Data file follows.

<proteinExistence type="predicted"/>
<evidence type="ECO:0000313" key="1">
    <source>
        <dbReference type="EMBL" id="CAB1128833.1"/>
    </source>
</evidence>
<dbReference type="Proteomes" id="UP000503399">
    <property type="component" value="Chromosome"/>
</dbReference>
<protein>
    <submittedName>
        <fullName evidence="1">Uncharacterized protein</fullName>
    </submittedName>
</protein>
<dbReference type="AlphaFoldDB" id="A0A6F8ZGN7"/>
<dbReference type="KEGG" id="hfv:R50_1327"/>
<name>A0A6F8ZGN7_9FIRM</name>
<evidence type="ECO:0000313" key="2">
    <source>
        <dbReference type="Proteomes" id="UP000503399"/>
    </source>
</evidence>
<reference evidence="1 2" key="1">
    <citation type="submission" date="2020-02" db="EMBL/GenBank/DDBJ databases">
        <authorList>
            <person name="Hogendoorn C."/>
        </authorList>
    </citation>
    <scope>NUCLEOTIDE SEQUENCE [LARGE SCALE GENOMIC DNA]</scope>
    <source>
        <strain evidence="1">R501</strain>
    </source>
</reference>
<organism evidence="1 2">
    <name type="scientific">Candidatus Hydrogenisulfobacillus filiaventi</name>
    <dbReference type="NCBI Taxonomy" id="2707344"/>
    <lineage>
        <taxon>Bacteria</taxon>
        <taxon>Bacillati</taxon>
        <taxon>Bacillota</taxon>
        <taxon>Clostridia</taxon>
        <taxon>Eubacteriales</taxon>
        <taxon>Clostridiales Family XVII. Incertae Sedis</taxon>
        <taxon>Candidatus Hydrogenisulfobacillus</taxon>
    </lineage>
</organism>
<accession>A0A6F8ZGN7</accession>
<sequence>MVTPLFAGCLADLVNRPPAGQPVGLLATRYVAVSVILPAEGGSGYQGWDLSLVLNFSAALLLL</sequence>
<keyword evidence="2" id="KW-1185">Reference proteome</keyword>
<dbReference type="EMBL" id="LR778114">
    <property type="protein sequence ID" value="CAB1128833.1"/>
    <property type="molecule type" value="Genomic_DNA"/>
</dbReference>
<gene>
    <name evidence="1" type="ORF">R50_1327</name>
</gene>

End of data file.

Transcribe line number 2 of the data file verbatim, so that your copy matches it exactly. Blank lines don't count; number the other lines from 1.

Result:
<evidence type="ECO:0000313" key="1">